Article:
$58.50 – Reserved Seating Rows A through F
$48.50 – Reserved Seating Rows G through Q
$38.50 – Reserved Seating All Remaining Rows
Website : http://www.leeannwomack.com/
Upholding the classic Nashville standards of earlier generations, singer/songwriter Lee Ann Womack became one of the breakout contemporary country stars of 1997 with her eponymous debut album, which reached the Top Ten on the country chart. The massively popular I Hope You Dancefollowed in mid-2000. Something Worth Leaving Behindappeared in mid-2002, and it was a sure fit for Womack to move into the country mainstream for good. Womack’s latest album The Lonely, The Lonesome & The Gone was released in October of 2017.
Artists don’t really make albums like Womack’s The Lonely, The Lonesome & The Gone anymore. Albums that possess both a profound sense of history and a clear-eyed vision for the future. Albums that transcend genres while embracing their roots. Albums that evoke a sense of place and of personality so vivid they make listeners feel more like participants in the songs than simply admirers of them. Anybody who has paid attention to Womack for the past decade or so could see she was headed in this direction. The Lonely, The Lonesome & The Gone (ATO Records) — a breathtaking hybrid of country, soul, gospel and blues — comes from Womack’s core. “I could never shake my center of who I was,” says the East Texas native. “I’m drawn to rootsy music. It’s what moves me.”
Recorded at Houston’s historic SugarHill Recording Studios and produced by Womack’s husband and fellow Texan, Frank Liddell (fresh off a 2017 ACM Album of the Year win for Miranda Lambert’s The Weight of These Wings), The Lonely, The Lonesome & The Gone marks the culmination of a journey that began with Womack’s 2005 CMA Album of the Year There’s More Where That Come From, moving her toward an authentic American music that celebrates her roots and adds to the canon. It also underscores the emergence of Womack’s songwriting voice: She has more writing credits among this album’s 14 tracks than on all her previous albums combined.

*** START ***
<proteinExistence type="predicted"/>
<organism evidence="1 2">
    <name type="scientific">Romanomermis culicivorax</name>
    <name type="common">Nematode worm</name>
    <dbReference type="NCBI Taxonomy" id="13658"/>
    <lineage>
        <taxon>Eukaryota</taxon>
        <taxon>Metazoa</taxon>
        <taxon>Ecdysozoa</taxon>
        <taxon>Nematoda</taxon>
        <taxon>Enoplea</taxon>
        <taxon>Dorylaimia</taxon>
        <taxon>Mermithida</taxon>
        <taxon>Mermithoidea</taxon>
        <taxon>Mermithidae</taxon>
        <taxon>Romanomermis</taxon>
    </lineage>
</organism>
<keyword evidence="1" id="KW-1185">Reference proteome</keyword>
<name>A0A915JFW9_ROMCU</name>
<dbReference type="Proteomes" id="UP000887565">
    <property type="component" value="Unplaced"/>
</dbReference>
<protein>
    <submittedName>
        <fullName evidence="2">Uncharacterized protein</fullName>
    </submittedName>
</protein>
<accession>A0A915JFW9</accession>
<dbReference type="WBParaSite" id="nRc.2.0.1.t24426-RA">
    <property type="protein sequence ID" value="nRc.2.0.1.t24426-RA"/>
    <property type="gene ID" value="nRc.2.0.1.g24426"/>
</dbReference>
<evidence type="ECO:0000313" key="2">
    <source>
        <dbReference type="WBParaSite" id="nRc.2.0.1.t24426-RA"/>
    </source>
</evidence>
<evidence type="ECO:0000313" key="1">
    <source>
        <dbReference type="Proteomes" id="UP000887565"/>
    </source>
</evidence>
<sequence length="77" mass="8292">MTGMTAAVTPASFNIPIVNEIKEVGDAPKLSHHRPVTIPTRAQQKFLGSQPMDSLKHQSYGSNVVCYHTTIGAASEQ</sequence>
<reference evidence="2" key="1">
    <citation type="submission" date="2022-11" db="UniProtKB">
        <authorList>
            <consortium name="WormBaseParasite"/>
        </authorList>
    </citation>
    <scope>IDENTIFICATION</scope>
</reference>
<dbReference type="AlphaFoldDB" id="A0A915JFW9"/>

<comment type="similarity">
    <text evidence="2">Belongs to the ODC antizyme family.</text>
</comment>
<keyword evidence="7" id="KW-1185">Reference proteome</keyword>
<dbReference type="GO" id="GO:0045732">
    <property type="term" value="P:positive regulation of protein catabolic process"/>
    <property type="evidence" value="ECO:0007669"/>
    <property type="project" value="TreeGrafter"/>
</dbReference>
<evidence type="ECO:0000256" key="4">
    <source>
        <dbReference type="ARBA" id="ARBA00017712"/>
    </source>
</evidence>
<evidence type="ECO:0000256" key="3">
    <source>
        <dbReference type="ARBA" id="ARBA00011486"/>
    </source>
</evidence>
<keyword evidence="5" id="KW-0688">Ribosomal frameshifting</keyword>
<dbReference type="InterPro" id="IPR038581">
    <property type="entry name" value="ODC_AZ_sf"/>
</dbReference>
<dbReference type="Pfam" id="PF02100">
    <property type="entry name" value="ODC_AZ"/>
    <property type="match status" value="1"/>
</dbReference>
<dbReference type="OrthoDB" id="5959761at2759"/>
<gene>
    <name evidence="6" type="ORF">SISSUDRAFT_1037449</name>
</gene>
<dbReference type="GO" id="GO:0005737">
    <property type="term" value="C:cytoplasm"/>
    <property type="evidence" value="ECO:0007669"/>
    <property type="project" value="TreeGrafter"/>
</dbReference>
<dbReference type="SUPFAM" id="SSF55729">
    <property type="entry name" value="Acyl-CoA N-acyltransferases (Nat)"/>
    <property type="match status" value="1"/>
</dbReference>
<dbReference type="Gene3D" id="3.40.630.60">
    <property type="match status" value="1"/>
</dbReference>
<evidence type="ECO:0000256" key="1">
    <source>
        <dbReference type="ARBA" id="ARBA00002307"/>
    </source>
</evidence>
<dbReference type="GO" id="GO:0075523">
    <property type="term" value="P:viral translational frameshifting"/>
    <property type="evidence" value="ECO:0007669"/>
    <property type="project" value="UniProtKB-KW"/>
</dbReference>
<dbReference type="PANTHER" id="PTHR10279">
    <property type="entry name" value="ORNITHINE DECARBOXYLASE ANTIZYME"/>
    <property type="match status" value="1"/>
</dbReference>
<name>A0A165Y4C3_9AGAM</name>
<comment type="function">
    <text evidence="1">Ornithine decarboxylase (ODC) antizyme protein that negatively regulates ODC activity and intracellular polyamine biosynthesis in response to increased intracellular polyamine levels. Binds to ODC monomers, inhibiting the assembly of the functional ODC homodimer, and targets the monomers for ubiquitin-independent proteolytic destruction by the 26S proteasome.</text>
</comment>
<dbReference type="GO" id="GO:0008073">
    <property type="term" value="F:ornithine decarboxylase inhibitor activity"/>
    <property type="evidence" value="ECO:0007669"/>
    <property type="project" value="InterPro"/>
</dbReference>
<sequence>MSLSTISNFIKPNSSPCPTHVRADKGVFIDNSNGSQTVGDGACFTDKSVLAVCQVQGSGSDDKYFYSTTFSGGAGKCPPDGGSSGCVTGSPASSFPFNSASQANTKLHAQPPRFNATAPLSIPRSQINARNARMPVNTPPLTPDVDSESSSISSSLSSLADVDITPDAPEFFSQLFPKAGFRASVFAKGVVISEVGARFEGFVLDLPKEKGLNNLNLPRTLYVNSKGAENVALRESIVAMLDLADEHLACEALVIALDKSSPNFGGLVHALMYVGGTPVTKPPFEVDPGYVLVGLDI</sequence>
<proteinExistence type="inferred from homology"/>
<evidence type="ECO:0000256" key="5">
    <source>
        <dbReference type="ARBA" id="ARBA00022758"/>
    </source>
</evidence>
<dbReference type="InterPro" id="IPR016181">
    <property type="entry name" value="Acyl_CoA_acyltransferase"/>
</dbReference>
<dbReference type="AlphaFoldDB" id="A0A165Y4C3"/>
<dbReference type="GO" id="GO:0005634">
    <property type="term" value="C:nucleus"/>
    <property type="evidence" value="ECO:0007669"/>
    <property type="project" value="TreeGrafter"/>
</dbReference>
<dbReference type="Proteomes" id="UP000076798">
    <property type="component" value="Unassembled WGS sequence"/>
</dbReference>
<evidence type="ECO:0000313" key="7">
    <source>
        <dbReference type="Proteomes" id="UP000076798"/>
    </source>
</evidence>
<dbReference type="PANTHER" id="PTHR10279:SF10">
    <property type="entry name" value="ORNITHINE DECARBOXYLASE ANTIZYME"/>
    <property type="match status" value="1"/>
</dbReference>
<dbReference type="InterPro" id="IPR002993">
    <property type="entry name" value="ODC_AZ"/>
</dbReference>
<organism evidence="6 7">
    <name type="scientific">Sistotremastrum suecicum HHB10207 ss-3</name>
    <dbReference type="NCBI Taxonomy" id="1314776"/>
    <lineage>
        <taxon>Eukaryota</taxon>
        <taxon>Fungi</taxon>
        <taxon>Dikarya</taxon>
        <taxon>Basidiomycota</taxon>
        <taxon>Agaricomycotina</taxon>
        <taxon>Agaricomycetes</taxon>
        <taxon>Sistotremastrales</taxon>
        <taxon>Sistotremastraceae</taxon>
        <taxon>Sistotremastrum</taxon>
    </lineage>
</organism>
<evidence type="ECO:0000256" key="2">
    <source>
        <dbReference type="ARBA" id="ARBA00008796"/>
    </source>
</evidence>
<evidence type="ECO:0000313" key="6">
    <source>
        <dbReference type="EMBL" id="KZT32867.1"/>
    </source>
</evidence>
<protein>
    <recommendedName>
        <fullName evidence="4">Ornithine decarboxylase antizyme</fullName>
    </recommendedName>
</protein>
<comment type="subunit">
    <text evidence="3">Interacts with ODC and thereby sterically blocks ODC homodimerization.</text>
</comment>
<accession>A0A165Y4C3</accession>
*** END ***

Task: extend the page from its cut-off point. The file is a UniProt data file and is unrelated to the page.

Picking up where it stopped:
Womack had brought a handful of songs to record, including the gospel-inspired original “All the Trouble”; the poignant “Mama Lost Her Smile,” in which a daughter sorts through her family’s photographic history looking for clues to a long-secret sorrow; and the love-triangle conversation “Talking Behind Your Back,” which she penned with Dale Dodson and Dean Dillon, the writer of several George Strait classics.
Capturing the reality of East Texas music isn’t always easy. Being in Houston and at SugarHill helped make that happen, inspiring an approach to the recording process that everyone embraced from the first note played. “Music down there — including Houston, Beaumont, Port Arthur and all the way through Louisiana, Mississippi and Alabama — is this huge melting pot,” Womack says. “I love that, and I wanted that in this record. I wanted to make sure it had a lot of soul in it, because real country music has soul, and I wanted to remind people of that.”